As the economy continues to limp along, many are looking to manufacturing as the key to reviving our economic health.
Combined with stories of increased onshoring and reshoring, many headlines are hailing "manufacturing's comeback." Some even go so far as to say we are in the midst of a manufacturing renaissance.
The truth is manufacturing never went away.
A strong manufacturing sector has long been pivotal to our economic prosperity and national security, consistently delivering return on investment, revenue, exports, output and more. Today is no different.
After suffering the worst downturn since the Great Recession, manufacturing has been the driver leading the economic recovery. According to the U.S. Treasury Department, manufacturing has made up 26% of economic growth since 2009 and has added close to half a million jobs since 2010. In that time, real manufacturing output has grown 16% and productivity has increased 15%.
Now is a great time to strike while the iron is hot. There are several combined factors that are creating a favorable environment for a manufacturing growth spurt.
An abundance of natural gas is providing cheap energy. We also have the best science and engineering schools in the world and a genuinely American entrepreneurial spirit. This has helped attract a groundswell in foreign direct investment in manufacturing – currently at $838 million.
The world is paying attention to what the U.S. has to offer and the opportunities for manufacturers are many, if we are able to make the most of them.
Government leadership can help by developing a framework of policies to strengthen the manufacturing sector and level the playing field for U.S. companies in the global marketplace.
The Obama Administration has launched programs to encourage the development of technologically focused innovation centers (such as the National Additive Manufacturing Innovation Institute) and manufacturing hubs, and to boost Manufacturing Extension Partnerships.
However, the jury is still out on whether these initiatives are operating in a cohesive manner and providing the intended benefit to the industry, local communities, and the nation as a whole.
Progress has also been made in updating our export control system, but more needs to be done and it needs to be done quicker to avoid losing market share to our foreign competitors.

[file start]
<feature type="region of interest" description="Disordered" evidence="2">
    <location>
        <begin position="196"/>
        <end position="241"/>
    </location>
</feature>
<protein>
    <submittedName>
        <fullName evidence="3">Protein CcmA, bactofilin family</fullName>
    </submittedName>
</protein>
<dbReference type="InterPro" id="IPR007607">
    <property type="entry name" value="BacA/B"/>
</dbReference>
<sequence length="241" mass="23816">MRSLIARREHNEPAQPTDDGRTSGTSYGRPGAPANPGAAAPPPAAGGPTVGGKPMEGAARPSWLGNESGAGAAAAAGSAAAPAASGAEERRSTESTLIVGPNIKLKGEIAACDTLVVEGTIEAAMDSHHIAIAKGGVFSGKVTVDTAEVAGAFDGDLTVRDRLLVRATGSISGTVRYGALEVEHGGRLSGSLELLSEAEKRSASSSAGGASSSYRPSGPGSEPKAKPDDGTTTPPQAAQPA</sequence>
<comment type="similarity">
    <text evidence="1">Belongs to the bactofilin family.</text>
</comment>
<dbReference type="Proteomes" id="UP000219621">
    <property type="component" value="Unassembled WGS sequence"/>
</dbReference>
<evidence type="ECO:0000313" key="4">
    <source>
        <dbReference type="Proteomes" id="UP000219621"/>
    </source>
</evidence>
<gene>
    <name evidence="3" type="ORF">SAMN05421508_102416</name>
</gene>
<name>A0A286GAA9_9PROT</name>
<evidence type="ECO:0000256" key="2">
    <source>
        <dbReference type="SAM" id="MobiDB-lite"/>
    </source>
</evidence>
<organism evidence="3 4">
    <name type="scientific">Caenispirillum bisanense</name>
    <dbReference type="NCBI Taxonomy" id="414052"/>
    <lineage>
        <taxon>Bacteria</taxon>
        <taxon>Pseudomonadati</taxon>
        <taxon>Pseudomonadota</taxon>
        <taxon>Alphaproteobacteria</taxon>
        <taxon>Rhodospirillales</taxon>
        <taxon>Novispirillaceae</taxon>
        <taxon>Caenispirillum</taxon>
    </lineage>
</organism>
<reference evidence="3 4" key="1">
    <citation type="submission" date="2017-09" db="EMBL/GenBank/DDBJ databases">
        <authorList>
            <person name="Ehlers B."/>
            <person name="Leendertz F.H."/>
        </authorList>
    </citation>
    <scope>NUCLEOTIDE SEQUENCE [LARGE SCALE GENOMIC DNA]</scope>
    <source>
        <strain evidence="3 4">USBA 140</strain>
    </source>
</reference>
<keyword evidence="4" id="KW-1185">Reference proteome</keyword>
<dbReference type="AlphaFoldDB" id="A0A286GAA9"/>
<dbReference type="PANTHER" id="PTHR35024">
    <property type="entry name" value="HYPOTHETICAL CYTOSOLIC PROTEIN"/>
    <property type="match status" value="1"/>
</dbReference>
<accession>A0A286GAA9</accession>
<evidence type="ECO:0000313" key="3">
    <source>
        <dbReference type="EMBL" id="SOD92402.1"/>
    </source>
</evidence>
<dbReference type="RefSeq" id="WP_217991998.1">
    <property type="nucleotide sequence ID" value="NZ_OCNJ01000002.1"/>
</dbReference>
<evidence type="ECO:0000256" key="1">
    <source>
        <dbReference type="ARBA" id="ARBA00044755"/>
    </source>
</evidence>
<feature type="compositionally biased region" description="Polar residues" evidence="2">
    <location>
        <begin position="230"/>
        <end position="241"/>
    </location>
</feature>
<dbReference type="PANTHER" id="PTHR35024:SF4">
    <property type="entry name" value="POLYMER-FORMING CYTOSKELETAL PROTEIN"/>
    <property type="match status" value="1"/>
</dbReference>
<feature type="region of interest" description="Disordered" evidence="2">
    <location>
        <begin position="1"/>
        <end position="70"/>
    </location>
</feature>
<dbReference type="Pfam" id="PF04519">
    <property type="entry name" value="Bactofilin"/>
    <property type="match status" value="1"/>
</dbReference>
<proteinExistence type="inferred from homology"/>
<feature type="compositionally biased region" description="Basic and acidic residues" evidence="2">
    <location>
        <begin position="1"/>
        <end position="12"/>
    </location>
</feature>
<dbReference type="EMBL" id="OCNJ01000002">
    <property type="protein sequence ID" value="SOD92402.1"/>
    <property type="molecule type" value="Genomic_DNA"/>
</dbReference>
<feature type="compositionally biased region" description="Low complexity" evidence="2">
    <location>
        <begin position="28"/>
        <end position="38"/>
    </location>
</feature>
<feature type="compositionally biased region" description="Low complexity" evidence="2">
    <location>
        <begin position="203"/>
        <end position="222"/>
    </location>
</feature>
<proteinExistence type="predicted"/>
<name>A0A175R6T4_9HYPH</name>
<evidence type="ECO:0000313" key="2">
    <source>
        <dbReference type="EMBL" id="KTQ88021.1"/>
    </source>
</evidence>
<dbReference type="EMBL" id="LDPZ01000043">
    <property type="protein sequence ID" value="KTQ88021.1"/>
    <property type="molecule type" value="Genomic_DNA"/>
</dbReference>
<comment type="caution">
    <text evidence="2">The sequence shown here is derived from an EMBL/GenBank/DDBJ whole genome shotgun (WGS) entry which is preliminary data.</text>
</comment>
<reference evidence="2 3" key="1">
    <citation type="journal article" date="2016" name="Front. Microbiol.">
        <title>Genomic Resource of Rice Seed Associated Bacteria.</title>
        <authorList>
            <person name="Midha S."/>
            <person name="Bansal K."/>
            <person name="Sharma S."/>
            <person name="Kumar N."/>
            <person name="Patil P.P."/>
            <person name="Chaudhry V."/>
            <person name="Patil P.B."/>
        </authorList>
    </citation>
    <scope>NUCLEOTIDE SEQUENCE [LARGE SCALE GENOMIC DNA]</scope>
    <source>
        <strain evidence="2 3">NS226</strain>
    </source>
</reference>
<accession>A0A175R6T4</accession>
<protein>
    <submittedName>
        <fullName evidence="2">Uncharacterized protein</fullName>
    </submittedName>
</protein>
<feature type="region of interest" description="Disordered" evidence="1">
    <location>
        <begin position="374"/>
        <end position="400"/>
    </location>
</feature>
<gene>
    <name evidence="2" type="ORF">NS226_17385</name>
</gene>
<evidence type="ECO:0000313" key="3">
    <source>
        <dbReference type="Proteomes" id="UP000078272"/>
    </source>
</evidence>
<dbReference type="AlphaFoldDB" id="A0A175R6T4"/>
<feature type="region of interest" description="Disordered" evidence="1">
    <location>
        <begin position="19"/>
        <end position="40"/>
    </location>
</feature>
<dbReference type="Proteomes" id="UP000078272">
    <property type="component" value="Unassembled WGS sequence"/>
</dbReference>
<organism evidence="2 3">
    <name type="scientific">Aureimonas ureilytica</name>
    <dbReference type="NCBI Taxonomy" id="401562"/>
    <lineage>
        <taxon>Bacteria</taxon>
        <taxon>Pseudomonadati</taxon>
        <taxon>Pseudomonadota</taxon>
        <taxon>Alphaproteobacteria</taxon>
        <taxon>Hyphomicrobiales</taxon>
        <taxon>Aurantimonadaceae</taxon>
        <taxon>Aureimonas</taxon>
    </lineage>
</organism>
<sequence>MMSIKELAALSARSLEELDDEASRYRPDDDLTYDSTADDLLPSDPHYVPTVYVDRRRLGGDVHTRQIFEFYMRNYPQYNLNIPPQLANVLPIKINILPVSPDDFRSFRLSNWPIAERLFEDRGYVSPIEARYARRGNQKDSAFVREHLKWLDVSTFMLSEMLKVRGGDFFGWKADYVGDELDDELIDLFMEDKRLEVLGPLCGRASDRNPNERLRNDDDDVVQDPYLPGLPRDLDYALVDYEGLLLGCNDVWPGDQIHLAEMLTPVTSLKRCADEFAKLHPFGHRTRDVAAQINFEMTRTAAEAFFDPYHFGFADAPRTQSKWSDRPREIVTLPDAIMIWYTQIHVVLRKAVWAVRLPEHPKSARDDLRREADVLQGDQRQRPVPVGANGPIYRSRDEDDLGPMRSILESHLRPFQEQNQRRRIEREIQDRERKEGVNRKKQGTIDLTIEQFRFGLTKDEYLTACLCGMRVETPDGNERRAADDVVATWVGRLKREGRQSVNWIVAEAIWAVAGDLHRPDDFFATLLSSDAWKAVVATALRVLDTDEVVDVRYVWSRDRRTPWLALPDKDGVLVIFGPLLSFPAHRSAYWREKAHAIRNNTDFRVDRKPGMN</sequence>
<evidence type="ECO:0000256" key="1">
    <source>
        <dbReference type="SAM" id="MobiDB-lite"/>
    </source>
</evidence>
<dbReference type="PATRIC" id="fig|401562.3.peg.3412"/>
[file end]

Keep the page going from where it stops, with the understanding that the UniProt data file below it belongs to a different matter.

Our tax and regulatory systems are among the most burdensome in the industrialized world and represent a significant hindrance on our businesses, especially small businesses.
We also need an energy strategy that makes the most of our competitive advantage while reasonably protecting our environment.
But one of the most significant challenges we face, and one the government cannot take on alone, is a shortage of workers with the skills necessary for today's modernized factory floor.
It's going to take a collaboration of government, industry, and academia to solve the problem. AMT has made it a priority to promote and support collaborative initiatives to build a skilled manufacturing workforce. We call it a "Smartforce."
Despite the labor shortage and uncertainty over what the government will (or won't) do next, American manufacturers will do as they have always done: invest in R&D, explore new markets, and develop the innovative products for which we are known around the world.
They will continue to utilize advances in automation and other manufacturing technologies to enable their workers to be among the most productive in the world and increase their standard of living. This is what drives economic recovery.
This is why American manufacturing has endured.
While "renaissance" might be a term easy for pundits and others to toss around, the current state of manufacturing is more accurately described as digging in our heels, determined to survive just as we have weathered other downturns throughout history.
America's manufacturing sector has consistently provided the foundation for economic growth, job creation, and national security. It will continue to do so by confronting the challenges head-on and taking full advantage of the opportunities that lie in front of us.